Adjoining the palace is the awe-inspiring Gothic cathedral: here, kings were crowned and buried, and it is the heart of the Polish nation. It is a fabulous treasure house of historic architecture, a functioning church, and a pantheon. The present cathedral was built around 1320, the original around 1020.
Highlights of the Interior
The interior is filled with spectacular chapels, far too many to visit in one day. One of the showpieces of the church is the shrine and resting place of St Stanislas, who was martyred in 1079. This baroque chapel, with a stunning golden dome, is the first thing you see upon entering the church. A silver casket rests on a pink marble altar supported by four silver angels. The casket is extremely beautiful. This shrine is a place of pilgrimage, and crowds of tourists and the faithful gather around it. Photos are forbidden.
The Chapel of the Holy Cross I loved the Byzantine frescoes in this chapel. They cover the walls and ceiling, and there are vibrant reds, golds, and blues painted by Russian artists in 1470. They almost have a folk art look to them. This chapel also holds the tombs of King Casimir the Jagellian and queen Elizabeth of the Hapsburgs.
The gothic tomb of King Casimir the Great (d. 1370) has a wonderful renaissance canopy similar to white lace that softens the marble. The red Hungarian marble tomb was designed in 1370-82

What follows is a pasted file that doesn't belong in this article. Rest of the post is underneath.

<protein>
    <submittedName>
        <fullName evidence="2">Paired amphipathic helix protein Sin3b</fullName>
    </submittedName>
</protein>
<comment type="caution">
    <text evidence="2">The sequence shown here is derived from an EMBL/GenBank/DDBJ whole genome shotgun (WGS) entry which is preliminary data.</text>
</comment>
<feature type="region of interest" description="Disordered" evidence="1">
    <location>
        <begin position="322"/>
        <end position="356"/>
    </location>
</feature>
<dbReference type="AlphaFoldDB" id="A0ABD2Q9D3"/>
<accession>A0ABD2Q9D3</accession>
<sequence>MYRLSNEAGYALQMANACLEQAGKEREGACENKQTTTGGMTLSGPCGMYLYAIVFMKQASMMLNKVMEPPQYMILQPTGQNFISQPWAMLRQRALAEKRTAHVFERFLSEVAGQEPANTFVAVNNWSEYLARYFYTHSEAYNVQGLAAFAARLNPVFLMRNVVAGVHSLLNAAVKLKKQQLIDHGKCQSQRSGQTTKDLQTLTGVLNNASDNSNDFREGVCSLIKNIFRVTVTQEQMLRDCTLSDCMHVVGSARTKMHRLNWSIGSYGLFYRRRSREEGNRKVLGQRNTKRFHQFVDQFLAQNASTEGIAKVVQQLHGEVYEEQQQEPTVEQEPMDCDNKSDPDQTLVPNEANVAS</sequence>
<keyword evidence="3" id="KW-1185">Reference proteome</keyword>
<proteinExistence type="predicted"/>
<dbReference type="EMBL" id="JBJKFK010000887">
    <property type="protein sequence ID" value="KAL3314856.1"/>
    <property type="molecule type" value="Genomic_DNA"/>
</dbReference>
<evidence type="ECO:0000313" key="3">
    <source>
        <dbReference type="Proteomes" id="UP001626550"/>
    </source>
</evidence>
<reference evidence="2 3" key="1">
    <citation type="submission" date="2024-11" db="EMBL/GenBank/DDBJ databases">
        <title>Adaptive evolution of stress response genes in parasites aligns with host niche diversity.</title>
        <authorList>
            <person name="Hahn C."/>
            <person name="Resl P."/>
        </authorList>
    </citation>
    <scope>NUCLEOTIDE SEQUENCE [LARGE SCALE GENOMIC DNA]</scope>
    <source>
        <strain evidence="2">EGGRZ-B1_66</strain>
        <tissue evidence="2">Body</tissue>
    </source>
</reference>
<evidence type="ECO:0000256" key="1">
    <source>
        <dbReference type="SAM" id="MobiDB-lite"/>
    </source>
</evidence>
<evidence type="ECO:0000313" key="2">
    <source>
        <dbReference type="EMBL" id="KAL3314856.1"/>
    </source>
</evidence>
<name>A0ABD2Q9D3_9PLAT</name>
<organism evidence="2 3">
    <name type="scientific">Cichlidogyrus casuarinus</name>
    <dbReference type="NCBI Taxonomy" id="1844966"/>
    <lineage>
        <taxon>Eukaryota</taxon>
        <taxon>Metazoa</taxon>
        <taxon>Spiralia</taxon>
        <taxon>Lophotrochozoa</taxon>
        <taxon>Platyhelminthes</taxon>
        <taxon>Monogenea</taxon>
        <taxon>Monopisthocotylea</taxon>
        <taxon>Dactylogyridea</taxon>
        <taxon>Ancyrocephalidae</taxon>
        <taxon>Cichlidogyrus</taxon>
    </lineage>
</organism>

The 17th-century choir stalls and the high baroque altar are beautiful, a setting fit for coronations of kings that took place in front of the altar.
Sumptuous Sigismund Chapel The Golden Dome, visible outside the building, is this chapel’s ceiling. Its renaissance interior holds beautiful sculptures of sandstone and marble and sarcophagi of King Sigismund and his family. Completing the chapel are two stunning altarpieces of silver artwork dedicated to the blessed virgin.
Don’t miss the"Miraculous" Crucifix. The black marble figure of Christ is purported to have spoken to Jadwiga as she knelt to pray. She had been ordered to marry the pagan Duke of Lithuania but was unwilling. Jesus asked her to go ahead with the marriage so that Lithuania would accept Christianity. Her remains are buried at the foot of this cross even though her tomb lies opposite the Sigismund Chapel. She was Poland’s most loved Queen, and although she died young, she helped found a dynasty.
The Crypts and Royal Tombs
This is the final resting place for many of the nation’s national figures and royalty. St Leonard’s Crypt is the only remnant of the 2th-century church, and it was here that Karol Wojtyla said his first mass. The Royal Crypts are very atmospheric. Several national heroes are also buried here, and some of the tombs were wreathed in flowers and flags. The royal crypts tour exits outside the cathedral, so it is best to do this tour after you have completed your visit in the cathedral and after the visit to the Sigismund Tower. Access is through the Czartorski Chapel, and you will need a ticket to see them (the cathedral admission is free).
Do climb the very narrow stairway to reach the Sigismund Tower. Your reward will be panoramic views over Krakow, and you will see five medieval bells, the largest of which (cast in 1520) weighs 11 tons. It peals on important occasions, like for Karol Wytya when he became pope, on his death, and for the new Pope (we heard its beautiful tone).
Royal Tombs includes zygmunt bell. Admission. 10 zlty. Open 9am-4pm. Sun. 12:15- 4pm